Intrado Corporation came to mind. In honor of Veterans Day, this American technology company asked its employees to write thank-you post cards to veterans and current soldiers. Then, an organization called Operation Gratitude tucked these postcards inside care packages to send to current military members, veterans, first responders, their families and their caretakers.

Photography by Jason Hook

When John returned home from France, he and his family set up a table outside his church equipped with a stack of postcards and asked members of the congregation to write words of thanks in them. He also called on the students and faculty at his school to write postcards. And, of course, he wrote his own thank-you postcards, too. By the end of the drive, John had collected around 1,000 postcards from his church, grade school and Aspire Youth! communities. What’s more, Intrado Corporation donated one dollar to Operation Gratitude for each postcard he collected, so $1,000 went to filling the care packages with goods such as snacks, entertainment and hygiene products.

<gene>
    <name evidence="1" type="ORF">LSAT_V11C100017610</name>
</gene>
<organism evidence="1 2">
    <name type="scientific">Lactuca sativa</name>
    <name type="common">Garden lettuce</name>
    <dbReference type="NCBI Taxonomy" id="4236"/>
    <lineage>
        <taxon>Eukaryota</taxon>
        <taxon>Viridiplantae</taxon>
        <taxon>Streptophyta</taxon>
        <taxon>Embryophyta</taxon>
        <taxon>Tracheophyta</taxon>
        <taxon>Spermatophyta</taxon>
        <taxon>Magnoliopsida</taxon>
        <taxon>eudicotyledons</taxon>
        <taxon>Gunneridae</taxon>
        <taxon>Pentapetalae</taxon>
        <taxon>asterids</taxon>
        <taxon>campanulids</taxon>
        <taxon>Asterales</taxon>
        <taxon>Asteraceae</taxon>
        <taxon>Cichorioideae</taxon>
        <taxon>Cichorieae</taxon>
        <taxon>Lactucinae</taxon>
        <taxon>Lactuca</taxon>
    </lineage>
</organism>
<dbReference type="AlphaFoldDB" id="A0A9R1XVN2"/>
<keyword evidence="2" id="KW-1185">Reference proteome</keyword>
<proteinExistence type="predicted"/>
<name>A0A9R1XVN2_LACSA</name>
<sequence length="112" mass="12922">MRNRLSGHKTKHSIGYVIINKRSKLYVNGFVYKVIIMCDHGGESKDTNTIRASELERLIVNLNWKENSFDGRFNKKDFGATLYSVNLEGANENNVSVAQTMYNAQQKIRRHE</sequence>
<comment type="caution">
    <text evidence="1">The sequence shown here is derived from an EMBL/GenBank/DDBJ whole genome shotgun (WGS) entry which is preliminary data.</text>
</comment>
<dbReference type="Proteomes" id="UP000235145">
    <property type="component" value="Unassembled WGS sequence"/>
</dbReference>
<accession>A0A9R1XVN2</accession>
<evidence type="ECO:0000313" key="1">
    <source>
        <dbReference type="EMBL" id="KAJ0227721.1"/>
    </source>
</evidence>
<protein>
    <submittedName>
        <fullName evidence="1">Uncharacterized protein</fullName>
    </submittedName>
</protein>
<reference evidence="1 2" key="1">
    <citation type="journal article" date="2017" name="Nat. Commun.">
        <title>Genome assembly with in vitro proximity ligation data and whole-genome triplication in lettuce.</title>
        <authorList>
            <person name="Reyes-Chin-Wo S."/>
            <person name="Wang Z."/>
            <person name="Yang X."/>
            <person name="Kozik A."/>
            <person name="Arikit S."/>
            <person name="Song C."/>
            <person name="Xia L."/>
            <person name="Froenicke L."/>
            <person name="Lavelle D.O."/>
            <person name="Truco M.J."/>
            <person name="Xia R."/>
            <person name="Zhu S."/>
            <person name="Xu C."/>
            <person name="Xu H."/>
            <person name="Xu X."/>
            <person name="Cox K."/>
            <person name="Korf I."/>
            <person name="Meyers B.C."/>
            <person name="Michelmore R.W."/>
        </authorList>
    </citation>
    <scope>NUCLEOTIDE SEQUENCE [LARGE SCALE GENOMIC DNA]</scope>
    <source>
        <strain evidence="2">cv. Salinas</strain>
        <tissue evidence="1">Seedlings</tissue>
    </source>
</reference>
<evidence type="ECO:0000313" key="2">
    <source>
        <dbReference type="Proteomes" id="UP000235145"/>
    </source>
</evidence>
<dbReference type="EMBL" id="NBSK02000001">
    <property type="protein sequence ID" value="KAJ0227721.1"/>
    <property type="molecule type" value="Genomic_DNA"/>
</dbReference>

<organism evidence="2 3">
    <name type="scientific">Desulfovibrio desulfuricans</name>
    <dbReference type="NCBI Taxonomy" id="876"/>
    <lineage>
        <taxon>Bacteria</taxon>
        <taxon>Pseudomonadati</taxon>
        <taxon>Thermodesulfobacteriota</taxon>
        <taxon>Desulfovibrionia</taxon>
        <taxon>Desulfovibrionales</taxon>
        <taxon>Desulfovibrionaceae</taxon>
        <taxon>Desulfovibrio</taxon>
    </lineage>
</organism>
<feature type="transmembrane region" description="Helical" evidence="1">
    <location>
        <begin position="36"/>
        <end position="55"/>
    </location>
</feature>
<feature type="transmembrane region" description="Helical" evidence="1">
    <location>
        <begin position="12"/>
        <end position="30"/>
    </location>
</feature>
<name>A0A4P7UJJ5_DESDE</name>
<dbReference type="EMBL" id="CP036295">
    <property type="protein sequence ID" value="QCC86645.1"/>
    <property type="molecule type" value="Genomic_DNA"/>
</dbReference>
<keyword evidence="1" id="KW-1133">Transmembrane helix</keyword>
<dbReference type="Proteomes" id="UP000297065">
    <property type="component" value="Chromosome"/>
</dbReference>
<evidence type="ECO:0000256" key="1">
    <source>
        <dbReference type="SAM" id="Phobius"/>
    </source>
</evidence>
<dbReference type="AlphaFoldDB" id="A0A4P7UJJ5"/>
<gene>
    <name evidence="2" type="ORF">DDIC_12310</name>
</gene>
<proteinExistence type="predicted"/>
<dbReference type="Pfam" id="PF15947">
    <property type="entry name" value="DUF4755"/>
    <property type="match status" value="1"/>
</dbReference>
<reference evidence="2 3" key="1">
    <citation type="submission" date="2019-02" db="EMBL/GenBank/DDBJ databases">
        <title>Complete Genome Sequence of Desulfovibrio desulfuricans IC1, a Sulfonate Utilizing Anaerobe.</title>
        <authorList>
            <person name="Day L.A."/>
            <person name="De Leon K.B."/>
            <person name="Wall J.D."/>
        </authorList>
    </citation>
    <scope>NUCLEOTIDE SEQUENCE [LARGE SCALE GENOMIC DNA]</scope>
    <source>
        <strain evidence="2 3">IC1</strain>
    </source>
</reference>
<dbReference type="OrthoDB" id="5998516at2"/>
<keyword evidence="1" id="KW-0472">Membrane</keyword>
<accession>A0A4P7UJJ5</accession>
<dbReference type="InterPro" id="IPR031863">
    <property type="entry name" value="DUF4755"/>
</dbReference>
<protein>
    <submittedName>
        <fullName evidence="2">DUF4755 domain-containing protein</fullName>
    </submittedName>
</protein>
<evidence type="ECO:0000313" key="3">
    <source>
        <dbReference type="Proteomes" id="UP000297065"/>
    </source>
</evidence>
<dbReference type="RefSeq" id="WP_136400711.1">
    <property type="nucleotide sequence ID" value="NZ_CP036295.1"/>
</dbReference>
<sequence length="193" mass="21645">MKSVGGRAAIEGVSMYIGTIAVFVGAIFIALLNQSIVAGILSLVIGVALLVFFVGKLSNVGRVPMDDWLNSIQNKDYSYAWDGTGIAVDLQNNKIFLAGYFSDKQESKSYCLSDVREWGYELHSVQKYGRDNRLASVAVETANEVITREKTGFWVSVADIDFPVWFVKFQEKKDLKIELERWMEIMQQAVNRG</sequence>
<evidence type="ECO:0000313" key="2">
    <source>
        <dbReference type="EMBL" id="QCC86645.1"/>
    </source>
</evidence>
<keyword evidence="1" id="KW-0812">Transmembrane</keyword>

Junior year of high school is a busy one for any student, let alone a student running both a not-for-profit and a charity campaign virtually on his own.

John, however, was undaunted by his packed academic schedule. Amid standardized tests, Advanced Placement (AP) classes, varsity golf and soccer seasons and an initial dive into college prospects, he added an ambitious expansion of both Aspire! Youth and the postcard campaign. With the aid of the website Donors Choose, John extended Aspire! Youth beyond Melbourne to Tampa and Boynton Beach, where he sent donations to an underfunded children’s sports teams. He also developed a closer partnership with the DOCK, a safe gathering and recreational center for at-risk children in low-income families, in Melbourne.

On Veterans Day, John once again called on his school and church to help write thank-you postcards for Operation Gratitude. Then, John realized he had another growing team of supporters behind him—or rather, many teams, individuals and entire schools that he had helped through Aspire! Youth. He turned to these connections and asked them to write on postcards he provided. Meanwhile, Intrado Corporation raised the stakes to two dollars donated per postcard. The result: a staggering 6,000 postcards and $12,000 donated.